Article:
After the area was cleaned and a dental wedge was inserted to create space (Figure 3), a custom ring was created using a matrix ring (Matrix Rings, Garrison Dental Solutions) and block-out resin (LC Block-Out Resin, Ultradent Products, Inc.) (Figure 4). This would give shape to the emergence profile and improve efficiency during the latter stages of the case.
Next, the failed amalgam restorations and the existing decay on teeth Nos. 14 and 15 were removed, and the area was cleaned and prepared for the placement of the composite restorative material (Figure 5). The matrix bands were positioned, and the custom ring made from block-out resin was put into place, which formed the matrix bands to the emergence profile.
Once the teeth were cleaned and prepared, an etchant (Etch ‘N' Seal®, DenMat) was used to selectively etch all of the uncut enamel. This etchant, which is a special formulation of 25% phosphoric acid and 0.25% aluminum oxalate, etches and desensitizes enamel and dentin simultaneously to maximize bond strength while also protecting dentin from the possibility of over-etching. This step was completed only where bonding to enamel would occur because the bonding agent selected was a self-etch formulation that was able to stand on its own. The etchant was then rinsed away.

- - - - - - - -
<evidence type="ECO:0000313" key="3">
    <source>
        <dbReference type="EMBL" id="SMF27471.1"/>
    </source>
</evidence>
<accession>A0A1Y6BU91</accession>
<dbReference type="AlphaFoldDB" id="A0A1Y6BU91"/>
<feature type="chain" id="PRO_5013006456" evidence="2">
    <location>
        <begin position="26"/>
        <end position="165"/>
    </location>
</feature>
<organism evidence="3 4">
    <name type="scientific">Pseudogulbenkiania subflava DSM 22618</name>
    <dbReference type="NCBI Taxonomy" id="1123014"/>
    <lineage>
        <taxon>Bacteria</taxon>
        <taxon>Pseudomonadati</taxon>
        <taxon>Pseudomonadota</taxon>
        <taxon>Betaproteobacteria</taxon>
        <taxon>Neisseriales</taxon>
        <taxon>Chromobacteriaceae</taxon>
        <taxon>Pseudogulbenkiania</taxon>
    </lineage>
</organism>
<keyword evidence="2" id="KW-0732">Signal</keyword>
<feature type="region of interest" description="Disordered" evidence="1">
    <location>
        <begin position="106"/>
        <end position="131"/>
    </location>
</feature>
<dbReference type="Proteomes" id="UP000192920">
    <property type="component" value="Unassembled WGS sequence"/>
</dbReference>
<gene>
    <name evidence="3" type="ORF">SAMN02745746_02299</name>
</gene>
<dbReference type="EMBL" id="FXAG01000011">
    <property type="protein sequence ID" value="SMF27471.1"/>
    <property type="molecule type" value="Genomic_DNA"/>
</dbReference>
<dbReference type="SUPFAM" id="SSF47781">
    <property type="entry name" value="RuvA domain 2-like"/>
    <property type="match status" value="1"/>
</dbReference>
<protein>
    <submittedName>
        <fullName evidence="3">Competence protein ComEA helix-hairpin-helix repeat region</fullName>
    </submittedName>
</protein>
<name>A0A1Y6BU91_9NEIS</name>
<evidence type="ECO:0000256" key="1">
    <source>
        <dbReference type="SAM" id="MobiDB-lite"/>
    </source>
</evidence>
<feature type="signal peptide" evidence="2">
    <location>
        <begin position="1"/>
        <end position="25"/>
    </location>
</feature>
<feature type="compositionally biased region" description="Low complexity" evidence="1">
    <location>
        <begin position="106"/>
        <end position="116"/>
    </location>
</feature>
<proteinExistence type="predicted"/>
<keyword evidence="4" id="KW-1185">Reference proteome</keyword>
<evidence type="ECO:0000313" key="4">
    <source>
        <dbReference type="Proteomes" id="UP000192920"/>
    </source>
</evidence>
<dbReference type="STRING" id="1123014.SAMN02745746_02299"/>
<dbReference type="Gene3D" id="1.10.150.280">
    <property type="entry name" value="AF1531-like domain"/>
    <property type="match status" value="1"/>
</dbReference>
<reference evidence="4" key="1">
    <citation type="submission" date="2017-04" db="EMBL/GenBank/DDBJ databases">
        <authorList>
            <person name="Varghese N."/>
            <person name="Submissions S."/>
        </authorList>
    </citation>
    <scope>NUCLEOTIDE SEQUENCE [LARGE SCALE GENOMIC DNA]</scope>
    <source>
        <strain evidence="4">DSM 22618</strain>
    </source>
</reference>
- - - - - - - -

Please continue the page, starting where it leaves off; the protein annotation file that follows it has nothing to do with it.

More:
After selective etching, the self-etching bonding system (Tenure Uni-Bond®, DenMat) was mixed and applied to the tooth preparation. Next, a light-cured, low viscosity resin composite (Virtuoso® Flowable [shade A2], DenMat) was placed as a fluoride-reinforced base and liner. This composite features a bubble-free, self-leveling viscosity that helps ensure precise placement.
Finally, a light-cured microhybrid resin composite (Nuance® Universal, DenMat) was placed in three small and separate increments: right, left, and middle. This high-strength composite was selected because it can match a patient's natural dentition with a single shade, picking up coloration from the surrounding tooth structure to achieve optimal esthetics for the entire restoration. The material's malleable consistency and excellent handling facilitated ample time for shaping it into the desired, detailed tooth anatomy without any sticking to the composite instrument.